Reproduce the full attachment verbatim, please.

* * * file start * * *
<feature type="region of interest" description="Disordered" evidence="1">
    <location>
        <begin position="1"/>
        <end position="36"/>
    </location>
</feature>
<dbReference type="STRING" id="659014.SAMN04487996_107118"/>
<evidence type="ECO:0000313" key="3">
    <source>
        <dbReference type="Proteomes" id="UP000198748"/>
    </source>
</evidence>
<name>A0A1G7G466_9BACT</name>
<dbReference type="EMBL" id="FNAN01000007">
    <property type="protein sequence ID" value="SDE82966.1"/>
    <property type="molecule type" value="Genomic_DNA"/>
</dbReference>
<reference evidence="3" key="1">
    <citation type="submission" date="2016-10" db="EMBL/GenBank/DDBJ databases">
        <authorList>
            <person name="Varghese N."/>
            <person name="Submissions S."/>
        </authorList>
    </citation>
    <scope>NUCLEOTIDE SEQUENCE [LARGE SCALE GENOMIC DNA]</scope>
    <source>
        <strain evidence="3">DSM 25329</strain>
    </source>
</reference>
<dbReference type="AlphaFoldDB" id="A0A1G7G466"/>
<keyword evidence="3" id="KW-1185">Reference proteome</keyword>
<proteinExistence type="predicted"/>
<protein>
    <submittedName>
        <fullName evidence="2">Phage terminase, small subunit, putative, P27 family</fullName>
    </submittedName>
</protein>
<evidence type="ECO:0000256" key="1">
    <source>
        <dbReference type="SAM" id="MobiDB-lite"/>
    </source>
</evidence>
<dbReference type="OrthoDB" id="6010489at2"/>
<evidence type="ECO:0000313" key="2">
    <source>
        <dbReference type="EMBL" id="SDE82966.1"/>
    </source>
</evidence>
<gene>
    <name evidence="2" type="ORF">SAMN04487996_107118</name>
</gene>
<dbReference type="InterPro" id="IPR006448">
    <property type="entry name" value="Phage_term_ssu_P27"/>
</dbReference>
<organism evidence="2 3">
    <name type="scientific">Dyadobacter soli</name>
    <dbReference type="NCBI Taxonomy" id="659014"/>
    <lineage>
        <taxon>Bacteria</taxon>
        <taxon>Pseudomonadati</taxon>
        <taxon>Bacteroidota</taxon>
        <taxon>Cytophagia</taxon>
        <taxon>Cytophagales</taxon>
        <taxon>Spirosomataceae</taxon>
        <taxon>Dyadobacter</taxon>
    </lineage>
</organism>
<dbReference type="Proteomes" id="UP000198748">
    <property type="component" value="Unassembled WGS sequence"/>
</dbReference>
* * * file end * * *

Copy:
<feature type="region of interest" description="Disordered" evidence="1">
    <location>
        <begin position="1"/>
        <end position="36"/>
    </location>
</feature>
<dbReference type="STRING" id="659014.SAMN04487996_107118"/>
<evidence type="ECO:0000313" key="3">
    <source>
        <dbReference type="Proteomes" id="UP000198748"/>
    </source>
</evidence>
<name>A0A1G7G466_9BACT</name>
<dbReference type="EMBL" id="FNAN01000007">
    <property type="protein sequence ID" value="SDE82966.1"/>
    <property type="molecule type" value="Genomic_DNA"/>
</dbReference>
<reference evidence="3" key="1">
    <citation type="submission" date="2016-10" db="EMBL/GenBank/DDBJ databases">
        <authorList>
            <person name="Varghese N."/>
            <person name="Submissions S."/>
        </authorList>
    </citation>
    <scope>NUCLEOTIDE SEQUENCE [LARGE SCALE GENOMIC DNA]</scope>
    <source>
        <strain evidence="3">DSM 25329</strain>
    </source>
</reference>
<dbReference type="AlphaFoldDB" id="A0A1G7G466"/>
<keyword evidence="3" id="KW-1185">Reference proteome</keyword>
<proteinExistence type="predicted"/>
<protein>
    <submittedName>
        <fullName evidence="2">Phage terminase, small subunit, putative, P27 family</fullName>
    </submittedName>
</protein>
<evidence type="ECO:0000256" key="1">
    <source>
        <dbReference type="SAM" id="MobiDB-lite"/>
    </source>
</evidence>
<dbReference type="OrthoDB" id="6010489at2"/>
<evidence type="ECO:0000313" key="2">
    <source>
        <dbReference type="EMBL" id="SDE82966.1"/>
    </source>
</evidence>
<gene>
    <name evidence="2" type="ORF">SAMN04487996_107118</name>
</gene>
<dbReference type="InterPro" id="IPR006448">
    <property type="entry name" value="Phage_term_ssu_P27"/>
</dbReference>
<organism evidence="2 3">
    <name type="scientific">Dyadobacter soli</name>
    <dbReference type="NCBI Taxonomy" id="659014"/>
    <lineage>
        <taxon>Bacteria</taxon>
        <taxon>Pseudomonadati</taxon>
        <taxon>Bacteroidota</taxon>
        <taxon>Cytophagia</taxon>
        <taxon>Cytophagales</taxon>
        <taxon>Spirosomataceae</taxon>
        <taxon>Dyadobacter</taxon>
    </lineage>
</organism>
<dbReference type="Proteomes" id="UP000198748">
    <property type="component" value="Unassembled WGS sequence"/>
</dbReference>